Large Building Owners to Submit Benchmarking Data by May 1

Penalties for missing the deadline start at $500 and increase quarterly.



Penalties for missing the deadline start at $500 and increase quarterly.



Local Law 84 (LL 84) requires owners of large buildings to annually measure their energy and water consumption in a process called benchmarking. LL 84 standardizes this process by requiring building owners to enter their annual energy and water use in the U.S. Environmental Protection Agency’s (EPA) online tool, ENERGY STAR Portfolio Manager, and use the tool to submit data to the city. Building owners are subject to a penalty if usage data isn’t submitted by May 1 every year.

The applicable large buildings include private sector buildings that are larger than 25,000 square feet, and two or more private sector buildings on a single lot that are larger than 100,000 square feet. It’s important to note that buildings of this size are also subject to the carbon reduction requirements in Local Law 97, where reports will be due on May 1, 2025.

Violations for Failed Compliance

Once you’ve submitted a satisfactory report by the deadline, there’s no additional responsibility until the following year. If you don’t submit a report by May 1, you may aim for the next quarterly deadline of Aug. 1. Subsequent deadlines are Nov. 1 and Feb. 1 of the following year.

The Department of Buildings (DOB) is authorized to issue violations for any property on the Covered Buildings list that hasn’t provided a benchmarking report by the May 1 deadline. Failure to benchmark will result in a violation and a penalty of $500. Continued failure to benchmark by subsequent deadlines of Aug. 1, Nov. 1, and Feb. 1 will result in additional violations on a quarterly basis and a penalty of $500 per quarter with a maximum of $2,000 per year.

The benchmarking requirements are also tied to Local Law 33 of 2018, which requires applicable large building owners to post DOB-issued Energy Efficiency Rating Labels with letter grades near public entrances. The letter grades rely on the submitted benchmarking data. DOB may issue a notice of violation and failure to display a timely building Energy Efficiency Rating Label will result in a fine of $1,250. The label must be accessed in the DOB NOW Public Portal annually between Oct. 1 and Oct. 31.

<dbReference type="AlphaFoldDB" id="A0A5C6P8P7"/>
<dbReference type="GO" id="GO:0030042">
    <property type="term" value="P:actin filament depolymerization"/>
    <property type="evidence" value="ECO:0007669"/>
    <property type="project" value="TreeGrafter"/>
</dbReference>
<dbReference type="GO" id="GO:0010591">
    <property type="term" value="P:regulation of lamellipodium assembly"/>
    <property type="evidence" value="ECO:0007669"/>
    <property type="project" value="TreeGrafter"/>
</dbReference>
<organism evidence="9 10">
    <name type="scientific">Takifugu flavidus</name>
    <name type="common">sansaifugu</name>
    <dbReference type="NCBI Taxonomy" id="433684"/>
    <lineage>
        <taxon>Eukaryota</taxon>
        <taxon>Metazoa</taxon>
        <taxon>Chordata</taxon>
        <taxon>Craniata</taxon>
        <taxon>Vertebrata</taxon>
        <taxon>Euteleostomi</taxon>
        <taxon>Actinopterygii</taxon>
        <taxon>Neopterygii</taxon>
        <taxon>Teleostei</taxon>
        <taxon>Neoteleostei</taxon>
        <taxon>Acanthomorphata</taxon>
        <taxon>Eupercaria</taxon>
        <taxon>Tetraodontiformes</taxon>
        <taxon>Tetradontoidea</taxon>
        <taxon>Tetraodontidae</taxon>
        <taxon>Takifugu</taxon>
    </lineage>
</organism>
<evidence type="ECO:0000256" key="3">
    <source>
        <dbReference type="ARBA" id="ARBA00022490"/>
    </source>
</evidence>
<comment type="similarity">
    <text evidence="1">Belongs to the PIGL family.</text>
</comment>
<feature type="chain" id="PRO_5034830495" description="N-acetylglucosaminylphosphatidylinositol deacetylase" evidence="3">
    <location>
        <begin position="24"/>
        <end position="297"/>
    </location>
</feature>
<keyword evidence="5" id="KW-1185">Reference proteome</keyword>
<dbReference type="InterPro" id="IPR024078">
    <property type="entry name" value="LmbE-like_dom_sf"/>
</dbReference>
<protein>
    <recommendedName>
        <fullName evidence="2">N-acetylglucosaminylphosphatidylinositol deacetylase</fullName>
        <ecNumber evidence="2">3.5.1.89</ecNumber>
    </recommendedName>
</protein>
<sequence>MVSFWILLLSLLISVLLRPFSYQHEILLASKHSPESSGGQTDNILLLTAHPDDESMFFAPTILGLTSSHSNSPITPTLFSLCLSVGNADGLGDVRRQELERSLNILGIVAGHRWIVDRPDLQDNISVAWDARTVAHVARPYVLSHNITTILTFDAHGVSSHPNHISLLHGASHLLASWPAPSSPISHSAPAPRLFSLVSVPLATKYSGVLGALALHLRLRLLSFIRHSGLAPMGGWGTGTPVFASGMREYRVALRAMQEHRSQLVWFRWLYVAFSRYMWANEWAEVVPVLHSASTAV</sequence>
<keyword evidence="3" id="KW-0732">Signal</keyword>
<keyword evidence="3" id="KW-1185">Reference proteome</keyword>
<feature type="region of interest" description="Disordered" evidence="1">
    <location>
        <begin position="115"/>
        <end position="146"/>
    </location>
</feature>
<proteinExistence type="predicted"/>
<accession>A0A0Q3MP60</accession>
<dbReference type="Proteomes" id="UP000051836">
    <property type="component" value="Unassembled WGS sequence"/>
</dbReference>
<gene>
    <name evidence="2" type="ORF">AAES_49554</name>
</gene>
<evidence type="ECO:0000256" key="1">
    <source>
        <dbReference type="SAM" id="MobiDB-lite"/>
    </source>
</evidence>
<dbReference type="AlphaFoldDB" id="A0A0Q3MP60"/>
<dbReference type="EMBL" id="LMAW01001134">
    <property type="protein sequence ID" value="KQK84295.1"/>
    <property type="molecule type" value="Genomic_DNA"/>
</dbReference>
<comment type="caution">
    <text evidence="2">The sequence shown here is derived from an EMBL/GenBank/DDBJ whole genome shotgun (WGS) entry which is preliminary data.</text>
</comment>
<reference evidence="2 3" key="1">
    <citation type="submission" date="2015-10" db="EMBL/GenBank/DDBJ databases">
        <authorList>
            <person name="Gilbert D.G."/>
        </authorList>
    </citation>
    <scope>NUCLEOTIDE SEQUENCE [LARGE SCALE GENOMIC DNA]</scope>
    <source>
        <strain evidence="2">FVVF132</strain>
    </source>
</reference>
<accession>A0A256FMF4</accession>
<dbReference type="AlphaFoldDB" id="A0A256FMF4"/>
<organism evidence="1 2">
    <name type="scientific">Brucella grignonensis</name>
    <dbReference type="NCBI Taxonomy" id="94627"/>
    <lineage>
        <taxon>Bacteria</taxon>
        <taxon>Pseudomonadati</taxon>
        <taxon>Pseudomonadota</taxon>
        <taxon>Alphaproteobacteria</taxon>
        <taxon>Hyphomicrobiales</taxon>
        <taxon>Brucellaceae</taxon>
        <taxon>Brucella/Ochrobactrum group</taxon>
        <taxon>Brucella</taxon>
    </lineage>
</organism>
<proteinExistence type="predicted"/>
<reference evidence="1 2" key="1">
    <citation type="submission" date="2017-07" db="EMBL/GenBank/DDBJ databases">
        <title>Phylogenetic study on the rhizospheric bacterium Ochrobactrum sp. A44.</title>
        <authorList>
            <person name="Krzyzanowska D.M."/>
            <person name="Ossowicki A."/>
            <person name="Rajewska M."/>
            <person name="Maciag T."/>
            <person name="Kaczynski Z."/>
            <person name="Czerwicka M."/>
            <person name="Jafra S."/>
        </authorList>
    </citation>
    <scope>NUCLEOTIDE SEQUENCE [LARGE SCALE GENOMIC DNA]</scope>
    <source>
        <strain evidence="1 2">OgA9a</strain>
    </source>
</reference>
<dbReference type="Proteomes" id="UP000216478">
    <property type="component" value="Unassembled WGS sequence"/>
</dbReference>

Take 4 Compliance Steps

LL 84 gives building owners information about a building’s energy and water consumption compared to similar buildings, and tracks progress year over year to help in energy-efficiency planning. LL 84’s annual benchmarking process consists of four steps:

Step #1: Check the Covered Building List for your property(ies) every year. The city has released its 2024 Covered Buildings List at The Covered Buildings List is sorted by the property’s 10-digit borough, block, and lot number (BBL). You can review your latest property tax bill to find your property’s BBL number. If your property is listed, you’re required to comply. You can also review your property tax bill from the Department of Finance (DOF) for a section titled “One City Built to Last—Compliance Notification.”

If you believe your property should not be on the list, you can send an email to with the following information: the building(s) borough, block, and lot numbers; contact name; contact email address or telephone number; and reason for dispute, with your correct square footage. Your property’s status can change from year to year, so be sure to review the newest Covered Buildings List every year.

If you’re benchmarking a building for the first time this year, you must first enter characteristics of the building (size, completion status, year built, etc.) and primary and secondary building uses into the Energy Star Portfolio Manager (